When I reviewed the Shadow Annual a few days ago, I talked a little bit about the use of cliché in the story, and how lazy it felt. So, I’m going to expand a little bit on my thoughts on how a stereotypical story doesn’t necessarily mean a bad comic. So, in that vein, I’m going to compare the first volume (Coward) of Criminal, the Ed Brubaker/Sean Phillips collaboration with the Shadow Annual by Tom Sniegoski/Dennis Calero. Obviously, spoilers for both.
So, let’s talk about the plot of both comics before we go into much detail. Obviously, some leeway has to be given to the Shadow Annual, seeing as how Brubaker and Phillps had a five issue series with Criminal, while Sniegoski had only 28 pages, but that doesn’t change the relative quality of both of these stories. Still, in that vein, I’ll try to keep my comparison with the first issue of Criminal, rather than the entire miniseries.
In Criminal #1, even with 2 pages less than The Shadow Annual, see the tone of the issue, are given glimpses of the themes and ideas Brubaker and Phillips are playing with, and even if we refused to buy the next issue, we’ve had: three different heists, one large, two small, enough back-story and personality of the main character to sympathize, or at least empathize, with him, enough backstory on the side-characters to know that they have their own agendas that might come into conflict with the huge heist that they’re planning, and finally, a few different threats that seem like they’ll spell trouble for the cast later.
So, in 26 pages (two less than The Shadow), we have the characters introduced and given personality and back-story, both the characters’ skills and the overarching threat established, and hints of the themes Brubaker will be working on in the miniseries. Being able to pack all of this into 26 pages that don’t feel rushed is due primarily to two things: the economical storytelling (the fewest panels on one page is 5), and the moody and distinctive art of Sean Phillips (he’s able to make each character distinct while showcasing their skills and quirks visually through Brubaker’s dialogue). Still, this is, at heart, a comic that’s built on cliché: it’s literally about a master planner thief, who goes in for one last job, to make amends for a past mistake, and also because of a woman. There is nothing about that sentence that sounds new and interesting, but Brubaker and Phillips make it interesting through great dialogue, characters that don’t seem like cardboard cut-outs, and, most importantly, that awareness of prior stories. We know that the job is going to go haywire, even from the first issue, even before the last page. Because it’s always going to go wrong, it’s the “One Last Job”, and our awareness of this story/setting actually makes our connection to the characters stronger. We want them to wise up and realize what they’re doing, even as we see the inevitability of their actions.
The Shadow Annual, however, does none of these things. In fact, it should be easier for Sniegoski, since The Shadow is an established character, and the pressure is less on him to introduce the readers to The Shadow. In fact, all he needs to do is make The Shadow interesting, no introduction necessary. Instead, Sniegoski wastes precious pages introducing characters that don’t matter, and will have absolutely nothing to do for the entirety of the book.
Of the 4 or so characters introduced in the book (The Shadow, Father Pritchard, the corrupt priest possessed by creepy Chinese children, Margot Lane, the Shadow’s girlfriend, who exists only to be dumb, and Mr. Ruzzo, the epitome of a stereotypical gangster), only two get much of a chance to talk, and they’re the already established characters of The Shadow and Margot Lane. There’s no effort to flesh out the other two characters beyond their slogging the plot forward. The villain of the piece, the Children of the Dragon, some sort of cross between Carrie and Firestarter (do you think Sniegoski’s a Stephen King fan?), is devoid of any sort of interesting power or personality. They/she exists only to destroy and corrupt and blah blah blah. The Shadow deals with them as soon as the page count starts to run out, and there’s never any sort of tension about whether he’ll succeed or even have to strive for success. He wins entirely because the plot demands that he win.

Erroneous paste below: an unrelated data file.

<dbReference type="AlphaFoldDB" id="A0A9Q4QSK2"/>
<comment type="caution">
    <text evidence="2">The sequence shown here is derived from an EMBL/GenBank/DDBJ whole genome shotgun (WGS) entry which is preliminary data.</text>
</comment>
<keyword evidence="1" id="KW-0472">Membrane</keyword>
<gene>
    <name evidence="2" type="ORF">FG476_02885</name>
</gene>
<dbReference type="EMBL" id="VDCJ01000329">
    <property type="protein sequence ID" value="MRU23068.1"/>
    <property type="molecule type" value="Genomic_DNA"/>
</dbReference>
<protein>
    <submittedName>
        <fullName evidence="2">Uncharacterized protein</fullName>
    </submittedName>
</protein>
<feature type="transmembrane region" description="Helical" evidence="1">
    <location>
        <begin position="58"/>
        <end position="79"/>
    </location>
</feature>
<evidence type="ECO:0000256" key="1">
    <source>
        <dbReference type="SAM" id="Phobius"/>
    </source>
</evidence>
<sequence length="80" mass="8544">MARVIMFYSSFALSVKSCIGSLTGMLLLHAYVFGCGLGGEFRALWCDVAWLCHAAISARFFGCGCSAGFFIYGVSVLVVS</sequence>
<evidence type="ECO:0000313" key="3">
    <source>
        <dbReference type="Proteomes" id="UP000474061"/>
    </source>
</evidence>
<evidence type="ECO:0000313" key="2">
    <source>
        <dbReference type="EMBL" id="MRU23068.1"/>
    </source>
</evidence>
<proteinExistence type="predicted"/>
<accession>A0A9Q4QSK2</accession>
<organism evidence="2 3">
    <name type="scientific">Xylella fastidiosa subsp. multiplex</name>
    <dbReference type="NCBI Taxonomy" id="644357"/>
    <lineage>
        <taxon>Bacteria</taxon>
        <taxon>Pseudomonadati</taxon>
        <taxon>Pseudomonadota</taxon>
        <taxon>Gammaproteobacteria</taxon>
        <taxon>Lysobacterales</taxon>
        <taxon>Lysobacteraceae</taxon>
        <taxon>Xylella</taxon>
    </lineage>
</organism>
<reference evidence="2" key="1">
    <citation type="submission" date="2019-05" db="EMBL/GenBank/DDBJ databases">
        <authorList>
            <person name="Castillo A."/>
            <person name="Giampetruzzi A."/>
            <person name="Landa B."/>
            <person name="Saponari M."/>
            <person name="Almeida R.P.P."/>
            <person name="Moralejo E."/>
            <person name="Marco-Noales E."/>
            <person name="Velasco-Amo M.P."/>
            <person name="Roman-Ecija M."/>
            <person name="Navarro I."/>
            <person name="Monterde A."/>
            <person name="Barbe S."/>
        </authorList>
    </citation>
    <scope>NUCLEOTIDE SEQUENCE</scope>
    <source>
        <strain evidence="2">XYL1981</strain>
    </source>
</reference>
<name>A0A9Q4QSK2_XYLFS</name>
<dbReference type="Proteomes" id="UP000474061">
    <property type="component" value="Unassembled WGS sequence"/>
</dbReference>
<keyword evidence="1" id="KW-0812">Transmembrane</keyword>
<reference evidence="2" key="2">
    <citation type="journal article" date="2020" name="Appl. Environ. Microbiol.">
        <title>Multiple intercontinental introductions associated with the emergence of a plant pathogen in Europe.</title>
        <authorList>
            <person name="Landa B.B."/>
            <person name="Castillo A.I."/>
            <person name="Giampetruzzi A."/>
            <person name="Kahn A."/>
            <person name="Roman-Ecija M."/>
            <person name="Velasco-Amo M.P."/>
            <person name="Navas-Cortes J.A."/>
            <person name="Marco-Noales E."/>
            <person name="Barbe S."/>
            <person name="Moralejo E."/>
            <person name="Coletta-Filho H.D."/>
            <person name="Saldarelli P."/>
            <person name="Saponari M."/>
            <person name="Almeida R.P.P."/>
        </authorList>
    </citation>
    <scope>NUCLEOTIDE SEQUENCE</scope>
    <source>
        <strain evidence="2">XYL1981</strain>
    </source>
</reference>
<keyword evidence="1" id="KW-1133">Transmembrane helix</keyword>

Let’s examine one or two more elements of each comic. Both comics use internal narration to flesh out the story, but only one actually succeeds. Here’s a quote from Criminal:
“You learn these rules over time, through hard experience. And you never write them down, but you never forget them. They’re the rules that will keep you out in the world. Safe.”
Throughout this narration, Phillips draws 4 panels, the finale of the opening big heist, that reinforces what Leo is saying, while also adding visual irony. The specific mention of rules is important too, as Leo’s commitment to his own rules is one of the primary themes of Coward. The Shadow Annual, on the other hand, uses internal narration entirely as exposition, seemingly just to keep the characters from talking to one another. Worse, the internal narration does nothing to describe anything of import, it exists solely so that we can watch The Shadow strain metaphors and use “evil” 30 times.
Overall, I’d say that the real difference between the two comics is one of effort from the creative team: Brubaker and Phillips had been collaborating for awhile, and were embarking on their personal creator-owned title, an event that would garner some motivation to succeed and create something good. Sniegoski and Calero’s Shadow issue, however, is a fill-in issue, coming in right between issues of a Garth Ennis scripted main series. It fills like filler, and I’d be surprised if they treated it as anything other than a quick work-for-hire job.